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How to Practice Water Safety with Young Children



One popular way to beat the heat is to get in the water – pools, lakes, rivers, water parks, you name it! Toddlers are curious, active, and eager to explore and are attracted to water because it shines, ripples, splashes, and even makes things float!


Although water activities are super fun for the whole family, it is very important to practice water safety. In fact, did you know that drowning is the second most common cause of death for children under 5 years old in Canada, and children can drown in as little as 1 inch of water?

Drowning can happen silently, within seconds without even a splash.

Here are some tips for keeping your child(ren) safe:

  • If a baby can’t sit on their own, they are too small for a portable floatation device (PFD) or life jacket, and need to be held at all times (in fact PFDs are not made for children under 20lbs).

  • Toddlers should always be within arm’s reach

  • All children should be supervised at all times and should never be left alone, even for a minute! There should be 1 adult for every 2 children and 1 adult for every baby

  • Life jackets are safer for children! A lifejacket has the ability to turn a person from face down to face up, while a PFD will keep a person floating but not necessarily face up.

  • The lifejacket or PFD should be worn by all children over 20lbs and should be approved by either the Transport Canada, Canadian Coast Guard, or Oceans Canada

  • Water wings, neck rings, bathing suits with floatation devices in them, and other swim toys are not safety devices

  • Use diapers designated for use in water – they don’t get as heavy and are less likely to cause the child to lose their balance

  • Empty all buckets and pails, coolers with melted ice, bath tubs, portable backyard pools as soon as you are done with them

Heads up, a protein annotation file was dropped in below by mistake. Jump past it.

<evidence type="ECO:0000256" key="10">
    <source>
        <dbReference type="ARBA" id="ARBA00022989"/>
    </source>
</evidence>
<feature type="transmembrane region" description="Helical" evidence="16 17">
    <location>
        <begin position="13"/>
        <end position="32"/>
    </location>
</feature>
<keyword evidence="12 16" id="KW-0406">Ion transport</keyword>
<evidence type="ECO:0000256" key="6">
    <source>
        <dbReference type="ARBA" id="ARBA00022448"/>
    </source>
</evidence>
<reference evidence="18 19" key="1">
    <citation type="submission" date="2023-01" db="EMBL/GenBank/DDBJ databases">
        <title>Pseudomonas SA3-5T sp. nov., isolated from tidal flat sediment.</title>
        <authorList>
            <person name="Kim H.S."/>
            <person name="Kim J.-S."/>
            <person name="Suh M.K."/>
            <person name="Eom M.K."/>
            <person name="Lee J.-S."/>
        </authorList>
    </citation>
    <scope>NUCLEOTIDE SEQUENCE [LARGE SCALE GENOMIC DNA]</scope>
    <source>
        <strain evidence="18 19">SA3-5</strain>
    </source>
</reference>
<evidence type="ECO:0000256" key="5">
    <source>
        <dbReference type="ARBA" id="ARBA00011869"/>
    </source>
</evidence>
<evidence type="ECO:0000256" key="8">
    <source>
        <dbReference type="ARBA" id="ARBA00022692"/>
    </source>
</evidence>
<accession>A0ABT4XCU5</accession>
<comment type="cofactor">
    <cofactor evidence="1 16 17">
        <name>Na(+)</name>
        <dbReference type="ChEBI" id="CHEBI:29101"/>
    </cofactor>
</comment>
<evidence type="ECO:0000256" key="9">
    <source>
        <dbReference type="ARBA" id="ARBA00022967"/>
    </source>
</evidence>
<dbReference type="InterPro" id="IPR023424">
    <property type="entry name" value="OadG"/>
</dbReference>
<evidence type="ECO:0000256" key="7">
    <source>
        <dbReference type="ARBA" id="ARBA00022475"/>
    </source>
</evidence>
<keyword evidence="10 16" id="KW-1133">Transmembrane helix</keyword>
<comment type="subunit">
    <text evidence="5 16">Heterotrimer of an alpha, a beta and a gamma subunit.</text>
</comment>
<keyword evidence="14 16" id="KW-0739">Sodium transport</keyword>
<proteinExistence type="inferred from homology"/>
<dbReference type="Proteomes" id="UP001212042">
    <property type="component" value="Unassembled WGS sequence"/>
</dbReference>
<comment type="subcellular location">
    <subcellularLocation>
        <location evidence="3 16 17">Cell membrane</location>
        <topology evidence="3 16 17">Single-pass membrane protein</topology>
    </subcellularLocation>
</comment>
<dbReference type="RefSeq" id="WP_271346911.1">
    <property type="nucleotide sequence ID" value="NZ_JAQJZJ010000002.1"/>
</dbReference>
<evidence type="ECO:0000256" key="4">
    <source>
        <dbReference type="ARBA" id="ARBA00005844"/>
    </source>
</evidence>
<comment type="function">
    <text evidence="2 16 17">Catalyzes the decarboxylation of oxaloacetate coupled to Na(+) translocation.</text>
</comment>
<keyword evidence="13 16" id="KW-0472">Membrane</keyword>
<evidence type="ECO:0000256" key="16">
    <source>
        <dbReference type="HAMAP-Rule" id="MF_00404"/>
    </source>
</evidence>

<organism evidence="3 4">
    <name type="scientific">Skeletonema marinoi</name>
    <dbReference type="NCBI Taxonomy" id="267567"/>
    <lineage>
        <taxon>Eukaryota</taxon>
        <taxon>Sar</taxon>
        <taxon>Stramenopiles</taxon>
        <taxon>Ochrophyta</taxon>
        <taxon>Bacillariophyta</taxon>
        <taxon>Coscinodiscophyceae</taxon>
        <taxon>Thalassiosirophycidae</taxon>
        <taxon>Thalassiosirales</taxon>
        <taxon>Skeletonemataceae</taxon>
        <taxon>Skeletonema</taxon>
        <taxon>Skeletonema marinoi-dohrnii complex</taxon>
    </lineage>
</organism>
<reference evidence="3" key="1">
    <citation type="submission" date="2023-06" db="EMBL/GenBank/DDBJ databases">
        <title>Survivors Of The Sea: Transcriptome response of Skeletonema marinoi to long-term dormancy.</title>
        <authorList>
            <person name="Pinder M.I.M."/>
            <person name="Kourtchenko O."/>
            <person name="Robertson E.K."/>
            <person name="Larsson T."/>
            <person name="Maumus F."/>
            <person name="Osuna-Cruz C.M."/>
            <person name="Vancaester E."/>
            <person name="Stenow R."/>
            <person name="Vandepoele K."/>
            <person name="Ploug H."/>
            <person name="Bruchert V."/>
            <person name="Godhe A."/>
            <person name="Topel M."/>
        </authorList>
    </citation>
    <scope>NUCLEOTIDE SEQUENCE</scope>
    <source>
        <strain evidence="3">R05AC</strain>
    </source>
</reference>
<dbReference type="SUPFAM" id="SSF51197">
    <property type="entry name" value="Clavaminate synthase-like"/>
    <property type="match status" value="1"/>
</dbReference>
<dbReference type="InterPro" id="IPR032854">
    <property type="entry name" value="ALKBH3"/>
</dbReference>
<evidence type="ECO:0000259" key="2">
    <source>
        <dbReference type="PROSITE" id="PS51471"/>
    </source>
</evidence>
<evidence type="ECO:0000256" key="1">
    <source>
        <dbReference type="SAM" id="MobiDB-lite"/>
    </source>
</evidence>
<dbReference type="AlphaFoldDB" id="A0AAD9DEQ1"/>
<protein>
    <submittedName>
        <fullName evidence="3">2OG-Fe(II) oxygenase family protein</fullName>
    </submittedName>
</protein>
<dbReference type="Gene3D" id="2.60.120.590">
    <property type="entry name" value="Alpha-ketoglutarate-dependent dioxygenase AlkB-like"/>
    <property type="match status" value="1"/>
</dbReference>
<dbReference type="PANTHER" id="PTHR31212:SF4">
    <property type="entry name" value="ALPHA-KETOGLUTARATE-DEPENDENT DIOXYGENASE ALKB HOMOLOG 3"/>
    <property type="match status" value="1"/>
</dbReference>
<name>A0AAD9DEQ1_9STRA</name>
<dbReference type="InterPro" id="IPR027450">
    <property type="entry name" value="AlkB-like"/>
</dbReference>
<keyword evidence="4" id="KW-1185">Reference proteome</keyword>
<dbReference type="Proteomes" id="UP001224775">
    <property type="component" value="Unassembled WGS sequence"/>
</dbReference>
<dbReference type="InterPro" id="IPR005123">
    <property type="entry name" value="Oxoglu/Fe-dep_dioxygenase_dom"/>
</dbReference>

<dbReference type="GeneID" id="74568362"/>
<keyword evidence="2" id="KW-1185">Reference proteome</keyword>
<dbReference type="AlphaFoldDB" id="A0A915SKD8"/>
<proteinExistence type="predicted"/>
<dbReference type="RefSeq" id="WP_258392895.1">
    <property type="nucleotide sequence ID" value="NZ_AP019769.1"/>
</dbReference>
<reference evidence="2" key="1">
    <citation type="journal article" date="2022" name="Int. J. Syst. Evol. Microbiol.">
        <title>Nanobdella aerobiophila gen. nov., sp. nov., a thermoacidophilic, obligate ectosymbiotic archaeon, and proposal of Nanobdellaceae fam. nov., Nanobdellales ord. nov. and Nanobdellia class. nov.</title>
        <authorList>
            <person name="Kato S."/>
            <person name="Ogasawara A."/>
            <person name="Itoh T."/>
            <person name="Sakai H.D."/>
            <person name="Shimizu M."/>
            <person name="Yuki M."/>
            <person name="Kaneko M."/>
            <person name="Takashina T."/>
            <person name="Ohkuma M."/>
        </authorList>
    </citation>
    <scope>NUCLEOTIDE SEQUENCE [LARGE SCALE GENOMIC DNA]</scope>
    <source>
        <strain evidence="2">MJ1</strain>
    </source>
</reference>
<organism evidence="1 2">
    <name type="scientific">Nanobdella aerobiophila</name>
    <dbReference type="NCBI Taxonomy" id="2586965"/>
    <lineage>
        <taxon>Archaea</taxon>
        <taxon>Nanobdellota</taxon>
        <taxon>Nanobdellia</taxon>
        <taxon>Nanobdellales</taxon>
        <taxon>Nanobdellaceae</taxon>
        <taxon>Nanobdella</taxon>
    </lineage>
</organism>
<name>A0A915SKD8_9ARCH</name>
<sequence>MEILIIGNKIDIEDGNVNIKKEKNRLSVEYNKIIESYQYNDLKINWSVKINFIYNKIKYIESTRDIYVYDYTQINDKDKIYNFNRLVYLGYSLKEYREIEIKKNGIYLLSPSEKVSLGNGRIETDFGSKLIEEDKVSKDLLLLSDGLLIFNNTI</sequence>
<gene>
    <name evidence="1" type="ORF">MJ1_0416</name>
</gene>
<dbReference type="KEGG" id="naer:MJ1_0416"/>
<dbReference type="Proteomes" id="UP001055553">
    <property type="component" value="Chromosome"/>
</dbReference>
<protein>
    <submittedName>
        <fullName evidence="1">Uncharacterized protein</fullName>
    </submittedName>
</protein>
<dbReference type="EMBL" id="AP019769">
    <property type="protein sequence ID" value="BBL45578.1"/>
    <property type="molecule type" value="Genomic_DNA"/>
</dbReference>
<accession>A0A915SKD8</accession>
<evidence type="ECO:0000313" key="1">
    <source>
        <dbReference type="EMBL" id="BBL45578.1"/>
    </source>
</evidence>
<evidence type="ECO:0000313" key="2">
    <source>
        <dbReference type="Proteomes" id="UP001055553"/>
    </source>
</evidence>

• If using a sprinkler, move the sprinkler head often to prevent pools of water from collecting – these are slippery. Also only ever use a sprinkler on grass.

  • Keep kids away from ponds and streams at all times

  • If using a backyard slide, set it up away from trees or shrubs. Children must be able to sit in a sitting position to go down the slide. Only use slides designated for use with a pool.

  • Sign your child up for unparented swimming lessons after the age of 3!

  • Teach your child the golden rules of swimming: no swimming without an adult, no running or pushing, and no food or drinks in the pool.

  • Keep your promises. When you say you are going to go swimming, keep your word so that they don’t try to get their own water time that they missed out on!

  • Surround your pool with a fence on all around the perimeter that is at least 4 feet high and that completely separates the pool from the house. Install a self-closing and self-latching gate, and ensure it cannot be easily climbed. Move objects away from the fence that could be used by a clever toddler as a ladder, such as lawn chairs.

  • Bird baths, fountains, and ponds, though beautiful, are dangerous – consider waiting until children are older before installing one of these!

  • Block unsupervised access to bathrooms – use safety latches or doorknob covers to keep them closed when not in use. Install latches or locks on toilet seat lids and remove bathtub drain plugs when not in use.

The biggest threat to drowning is unexpected, unsupervised access to water. In fact, 69% of drownings happen during non-swim times. Therefore, preventing unplanned, unsupervised access to water is proven to be the most effective way to reduce drowning deaths.


Finally, be ready to respond! Refresh yourself on CPR for infants and children and safe water rescue by booking our one-on-one Pediatric CPR & Choking session! Water safety is a family affair.



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